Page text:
At first sight, the North-West Highlands were not a logical choice last weekend, with heavy showers, dumping high levels of snow across the region. Parties attempting the classic Liathach and Alligin ridge traverses were unsuccessful, due to time consuming deep snow and dangerous avalanche conditions at the head of gullies.
Helen Rennard and partner, decided to take the gamble however, and were rewarded with a brilliant weekend. On Saturday December 18, they made an early repeat of Tango in the Night (VI,7) on Sgorr Ruadh, which is reckoned to be one of the best mixed routes on the Northern Highlands. Despite tired legs, they went in to Beinn Bhan the following day, and climbed the awe-inspiring Great Overhanging Gully (VI,7), an archetypical Mick Fowler route, first climbed in March 1984.
“It was the hardest day’s climbing I’ve ever had!” Helen told me afterwards. Helen explained that the walking conditions were tough, but the route was technically demanding as well. I was intrigued, because GOHG was first repeated by Dave Hesleden and Chris Cartwright in February 1994, and it was they who gave it its current two-tier grade. I spoke to Dave and Chris, and they both agreed that they thought the grade was fair. “We weren’t trying to be competitive or anything,“ Chris said. “After all, it was a Fowler route!” But as Chris explained, it was nearly 18 years ago now since they climbed the route (they also made the first free ascent in the process) and couldn’t remember for sure. (I suspect they were both climbing extremely well at the time, as they made the first ascent of Foobarbundy on Liathach the day afterwards (still unrepeated), which at VIII,7 is still arguably, one of the most difficult ice routes in Scotland).
Pete Davies (another very accomplished Scottish winter climber with first ascents of hard routes such as The Brass Monkey and Catriona on Ben Nevis to his name), and Belgian climber Vince Aerts, climbed the route last Saturday, so I asked his opinion.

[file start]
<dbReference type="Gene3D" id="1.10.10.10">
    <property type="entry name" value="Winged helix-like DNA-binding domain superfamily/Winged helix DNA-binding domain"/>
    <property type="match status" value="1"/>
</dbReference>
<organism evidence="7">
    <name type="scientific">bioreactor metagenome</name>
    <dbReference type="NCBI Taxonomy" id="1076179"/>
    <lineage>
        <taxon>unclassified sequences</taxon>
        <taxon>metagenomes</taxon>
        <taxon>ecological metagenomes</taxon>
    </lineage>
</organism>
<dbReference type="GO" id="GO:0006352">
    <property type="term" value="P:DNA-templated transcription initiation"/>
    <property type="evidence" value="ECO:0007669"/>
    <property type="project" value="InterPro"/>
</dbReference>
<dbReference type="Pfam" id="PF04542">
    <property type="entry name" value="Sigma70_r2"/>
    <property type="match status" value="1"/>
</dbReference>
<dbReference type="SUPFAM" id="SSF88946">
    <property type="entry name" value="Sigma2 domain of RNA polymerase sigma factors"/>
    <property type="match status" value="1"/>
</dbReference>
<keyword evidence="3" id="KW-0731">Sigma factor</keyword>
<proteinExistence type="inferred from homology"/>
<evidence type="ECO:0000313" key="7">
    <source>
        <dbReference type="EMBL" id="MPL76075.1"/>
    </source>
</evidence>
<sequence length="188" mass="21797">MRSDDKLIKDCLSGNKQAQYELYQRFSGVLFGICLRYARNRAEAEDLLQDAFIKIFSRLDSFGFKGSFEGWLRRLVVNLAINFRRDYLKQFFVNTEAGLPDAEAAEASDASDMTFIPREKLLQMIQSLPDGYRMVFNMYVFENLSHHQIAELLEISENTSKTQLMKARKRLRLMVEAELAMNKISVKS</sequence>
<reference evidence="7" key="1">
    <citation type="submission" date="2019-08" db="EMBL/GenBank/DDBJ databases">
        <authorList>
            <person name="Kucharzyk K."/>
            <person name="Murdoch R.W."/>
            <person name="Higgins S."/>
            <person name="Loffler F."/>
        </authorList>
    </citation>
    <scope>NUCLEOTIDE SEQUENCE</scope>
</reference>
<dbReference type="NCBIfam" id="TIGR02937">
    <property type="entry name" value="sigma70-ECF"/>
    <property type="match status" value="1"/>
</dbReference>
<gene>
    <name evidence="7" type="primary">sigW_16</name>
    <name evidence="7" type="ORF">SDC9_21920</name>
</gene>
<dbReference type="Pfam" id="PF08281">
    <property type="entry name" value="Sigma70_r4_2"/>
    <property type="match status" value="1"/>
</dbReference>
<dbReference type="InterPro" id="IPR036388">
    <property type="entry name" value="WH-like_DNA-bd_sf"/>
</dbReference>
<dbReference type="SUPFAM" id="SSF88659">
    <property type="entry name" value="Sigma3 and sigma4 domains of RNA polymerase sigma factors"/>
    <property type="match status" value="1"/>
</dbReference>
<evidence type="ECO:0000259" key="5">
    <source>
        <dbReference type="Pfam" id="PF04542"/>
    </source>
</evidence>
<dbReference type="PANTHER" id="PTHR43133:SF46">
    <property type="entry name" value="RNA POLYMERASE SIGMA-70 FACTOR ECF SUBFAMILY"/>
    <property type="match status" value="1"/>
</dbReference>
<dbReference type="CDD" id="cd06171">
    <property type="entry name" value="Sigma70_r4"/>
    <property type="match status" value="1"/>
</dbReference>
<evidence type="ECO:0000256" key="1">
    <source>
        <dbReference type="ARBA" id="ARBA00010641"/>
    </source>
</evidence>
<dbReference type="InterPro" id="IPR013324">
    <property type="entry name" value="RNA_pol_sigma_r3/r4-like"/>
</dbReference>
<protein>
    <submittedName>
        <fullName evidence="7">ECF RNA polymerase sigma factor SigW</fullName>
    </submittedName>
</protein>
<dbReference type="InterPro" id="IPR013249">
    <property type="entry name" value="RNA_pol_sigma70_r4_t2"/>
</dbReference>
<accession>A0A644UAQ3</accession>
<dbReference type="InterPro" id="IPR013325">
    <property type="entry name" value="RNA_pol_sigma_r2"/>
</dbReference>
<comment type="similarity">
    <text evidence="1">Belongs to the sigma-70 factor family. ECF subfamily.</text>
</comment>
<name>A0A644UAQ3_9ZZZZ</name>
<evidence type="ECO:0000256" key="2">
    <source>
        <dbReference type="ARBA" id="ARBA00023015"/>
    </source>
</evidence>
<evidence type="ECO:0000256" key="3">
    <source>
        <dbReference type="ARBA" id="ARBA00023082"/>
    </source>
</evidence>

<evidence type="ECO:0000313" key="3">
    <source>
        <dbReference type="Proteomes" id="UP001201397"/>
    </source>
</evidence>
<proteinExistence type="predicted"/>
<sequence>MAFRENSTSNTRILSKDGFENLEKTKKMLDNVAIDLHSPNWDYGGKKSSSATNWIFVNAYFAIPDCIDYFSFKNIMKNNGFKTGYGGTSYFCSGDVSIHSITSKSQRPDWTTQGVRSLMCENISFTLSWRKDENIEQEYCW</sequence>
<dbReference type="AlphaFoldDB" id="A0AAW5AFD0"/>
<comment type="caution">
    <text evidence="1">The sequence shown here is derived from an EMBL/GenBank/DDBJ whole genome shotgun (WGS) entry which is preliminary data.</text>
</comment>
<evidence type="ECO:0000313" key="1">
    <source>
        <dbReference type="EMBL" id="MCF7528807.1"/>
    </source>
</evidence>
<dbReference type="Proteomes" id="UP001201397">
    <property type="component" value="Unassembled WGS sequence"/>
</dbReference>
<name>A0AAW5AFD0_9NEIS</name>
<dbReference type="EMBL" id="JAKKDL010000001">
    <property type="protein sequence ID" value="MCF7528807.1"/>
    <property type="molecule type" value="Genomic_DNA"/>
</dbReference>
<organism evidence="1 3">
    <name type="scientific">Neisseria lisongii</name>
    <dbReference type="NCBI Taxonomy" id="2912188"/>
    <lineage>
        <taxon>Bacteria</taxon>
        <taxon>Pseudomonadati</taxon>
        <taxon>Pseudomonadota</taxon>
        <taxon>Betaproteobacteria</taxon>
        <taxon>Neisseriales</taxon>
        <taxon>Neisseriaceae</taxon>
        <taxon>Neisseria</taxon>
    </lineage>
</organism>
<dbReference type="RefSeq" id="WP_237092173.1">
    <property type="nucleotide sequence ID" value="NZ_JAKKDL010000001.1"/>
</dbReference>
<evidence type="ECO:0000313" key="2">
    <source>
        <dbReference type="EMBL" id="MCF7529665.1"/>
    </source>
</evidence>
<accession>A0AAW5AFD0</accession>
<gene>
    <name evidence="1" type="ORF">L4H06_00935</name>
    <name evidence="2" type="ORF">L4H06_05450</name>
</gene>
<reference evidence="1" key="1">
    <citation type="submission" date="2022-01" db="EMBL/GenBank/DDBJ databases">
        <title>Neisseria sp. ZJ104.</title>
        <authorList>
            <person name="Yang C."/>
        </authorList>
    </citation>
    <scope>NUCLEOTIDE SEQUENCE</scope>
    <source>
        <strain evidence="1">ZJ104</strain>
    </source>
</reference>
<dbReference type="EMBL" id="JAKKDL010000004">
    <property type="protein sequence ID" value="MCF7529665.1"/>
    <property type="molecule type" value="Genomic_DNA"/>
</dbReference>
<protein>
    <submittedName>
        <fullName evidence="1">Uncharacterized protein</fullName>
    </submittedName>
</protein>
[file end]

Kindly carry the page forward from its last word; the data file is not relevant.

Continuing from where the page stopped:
“We thought it was pretty hard as well,” Pete told me, “because the difficulties are sustained all the way to the top. If The Godfather is given VIII, and Genesis VII, then VI (all be it at the top end of the grade), might be about right, I suppose. The overhangs are always well protected with a few run-outs on the less steep ground in between. I think it’s the best winter route I’ve done. It had everything – Ice, turf, overhangs, spindrift, overhangs, consolidated snow, overhangs, unconsolidated snow, overhangs, night time finish! We had a fly-by from a Golden Eagle as well!”
Pete sent me the photo above, and all becomes clear. Dave and Chris reported good ice on their ascent in 1994, whilst Pete’s photo shows thin and fragile ice, so upward progress last weekend must have mainly relied on rock and frozen vegetation.
Whilst Helen was climbing on Beinn Bhan, Roger Webb and I were having our own adventure on Beinn Damh in Torridon. This Corbett has some long winter climbs on its east face, but Roger knew of a vertical quartzite cliff directly under the summit, so we decided to go and have a look. Unfortunately, the rock was very unhelpful and difficult to protect, but we succeeded on our objective of climbing the curving cleft left of centre, that breaches the central line of overhangs, to give access to an icy groove above. Due to a communication error we carried three ice hooks up the mountain, which was just as well, as they provided all the key protection on the climb. Roger’s name suggestion, The Bulldog Spirit (V,5), was apt in more ways than one!